The Price of Privacy for Low-rank Factorization

Part of Advances in Neural Information Processing Systems 31 (NeurIPS 2018)

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Jalaj Upadhyay


In this paper, we study what price one has to pay to release \emph{differentially private low-rank factorization} of a matrix. We consider various settings that are close to the real world applications of low-rank factorization: (i) the manner in which matrices are updated (row by row or in an arbitrary manner), (ii) whether matrices are distributed or not, and (iii) how the output is produced (once at the end of all updates, also known as \emph{one-shot algorithms} or continually). Even though these settings are well studied without privacy, surprisingly, there are no private algorithm for these settings (except when a matrix is updated row by row). We present the first set of differentially private algorithms for all these settings.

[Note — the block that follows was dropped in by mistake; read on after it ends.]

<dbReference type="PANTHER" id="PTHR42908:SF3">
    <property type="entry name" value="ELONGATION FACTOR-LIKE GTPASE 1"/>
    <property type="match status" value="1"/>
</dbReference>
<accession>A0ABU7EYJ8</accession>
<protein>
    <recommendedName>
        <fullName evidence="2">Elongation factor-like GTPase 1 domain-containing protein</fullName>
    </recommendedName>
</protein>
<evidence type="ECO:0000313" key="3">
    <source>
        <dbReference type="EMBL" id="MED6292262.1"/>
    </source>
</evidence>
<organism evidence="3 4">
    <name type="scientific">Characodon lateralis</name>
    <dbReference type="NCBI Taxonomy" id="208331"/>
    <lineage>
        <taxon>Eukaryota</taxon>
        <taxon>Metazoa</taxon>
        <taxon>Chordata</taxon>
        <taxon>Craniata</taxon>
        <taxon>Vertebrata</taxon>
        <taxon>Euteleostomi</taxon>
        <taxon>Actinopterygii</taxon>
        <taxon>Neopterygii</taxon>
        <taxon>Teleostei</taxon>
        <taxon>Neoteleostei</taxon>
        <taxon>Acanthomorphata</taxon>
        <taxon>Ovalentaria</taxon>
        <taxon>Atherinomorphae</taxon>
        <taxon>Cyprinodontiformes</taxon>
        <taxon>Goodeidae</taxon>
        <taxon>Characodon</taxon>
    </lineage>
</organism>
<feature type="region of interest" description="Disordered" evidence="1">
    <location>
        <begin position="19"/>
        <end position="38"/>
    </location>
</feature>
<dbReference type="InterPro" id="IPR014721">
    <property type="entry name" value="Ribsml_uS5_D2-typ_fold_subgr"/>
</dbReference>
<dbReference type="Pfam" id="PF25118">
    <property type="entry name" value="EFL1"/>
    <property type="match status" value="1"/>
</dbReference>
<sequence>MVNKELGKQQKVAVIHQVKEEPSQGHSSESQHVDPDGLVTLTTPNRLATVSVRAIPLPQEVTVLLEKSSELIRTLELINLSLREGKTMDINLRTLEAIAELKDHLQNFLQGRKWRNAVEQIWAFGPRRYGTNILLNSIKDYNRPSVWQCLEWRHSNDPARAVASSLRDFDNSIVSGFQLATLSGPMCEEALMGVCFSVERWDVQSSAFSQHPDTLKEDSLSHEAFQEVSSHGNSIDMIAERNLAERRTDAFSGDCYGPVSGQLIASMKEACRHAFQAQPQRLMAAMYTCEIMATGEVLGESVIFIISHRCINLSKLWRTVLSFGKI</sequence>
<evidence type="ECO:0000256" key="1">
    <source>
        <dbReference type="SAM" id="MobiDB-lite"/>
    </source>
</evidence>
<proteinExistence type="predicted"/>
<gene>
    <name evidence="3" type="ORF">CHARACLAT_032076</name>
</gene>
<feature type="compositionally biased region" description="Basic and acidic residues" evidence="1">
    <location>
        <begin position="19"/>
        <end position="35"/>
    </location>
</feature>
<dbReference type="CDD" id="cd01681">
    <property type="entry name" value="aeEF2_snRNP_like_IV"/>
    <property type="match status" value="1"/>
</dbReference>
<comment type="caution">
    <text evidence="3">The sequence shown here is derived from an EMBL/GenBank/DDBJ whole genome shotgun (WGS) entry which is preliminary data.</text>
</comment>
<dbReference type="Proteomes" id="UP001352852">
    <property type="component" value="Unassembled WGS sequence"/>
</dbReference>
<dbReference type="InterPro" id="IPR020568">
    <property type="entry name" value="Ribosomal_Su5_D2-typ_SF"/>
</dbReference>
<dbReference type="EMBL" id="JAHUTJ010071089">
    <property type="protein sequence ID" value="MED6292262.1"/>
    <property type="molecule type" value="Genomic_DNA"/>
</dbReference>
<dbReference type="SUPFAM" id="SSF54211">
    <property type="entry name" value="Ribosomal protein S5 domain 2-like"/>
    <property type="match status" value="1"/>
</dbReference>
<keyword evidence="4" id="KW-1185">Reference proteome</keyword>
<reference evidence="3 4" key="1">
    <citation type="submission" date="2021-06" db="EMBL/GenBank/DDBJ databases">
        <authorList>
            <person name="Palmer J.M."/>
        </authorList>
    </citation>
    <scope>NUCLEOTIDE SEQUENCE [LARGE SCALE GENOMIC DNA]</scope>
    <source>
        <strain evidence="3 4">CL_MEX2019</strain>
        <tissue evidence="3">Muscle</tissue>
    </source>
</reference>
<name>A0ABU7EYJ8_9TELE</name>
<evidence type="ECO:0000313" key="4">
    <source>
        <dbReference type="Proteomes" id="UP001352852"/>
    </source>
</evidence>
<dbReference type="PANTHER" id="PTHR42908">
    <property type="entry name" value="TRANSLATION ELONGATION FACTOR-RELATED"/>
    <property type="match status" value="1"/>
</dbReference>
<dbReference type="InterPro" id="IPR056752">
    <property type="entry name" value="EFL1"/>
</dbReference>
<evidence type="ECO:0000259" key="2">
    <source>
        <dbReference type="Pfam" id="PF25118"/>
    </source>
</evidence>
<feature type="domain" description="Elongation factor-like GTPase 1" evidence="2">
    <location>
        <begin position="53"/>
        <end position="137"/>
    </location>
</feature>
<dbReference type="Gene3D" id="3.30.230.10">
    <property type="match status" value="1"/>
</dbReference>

Our algorithms when private matrix is updated in an arbitrary manner promise differential privacy with respect to two stronger privacy guarantees than previously studied, use space and time \emph{comparable} to the non-private algorithm, and achieve \emph{optimal accuracy}. To complement our positive results, we also prove that the space required by our algorithms is optimal up to logarithmic factors. When data matrices are distributed over multiple servers, we give a non-interactive differentially private algorithm with communication cost independent of dimension. In concise, we give algorithms that incur {\em optimal cost across all parameters of interest}. We also perform experiments to verify that all our algorithms perform well in practice and outperform the best known algorithm until now for large range of parameters.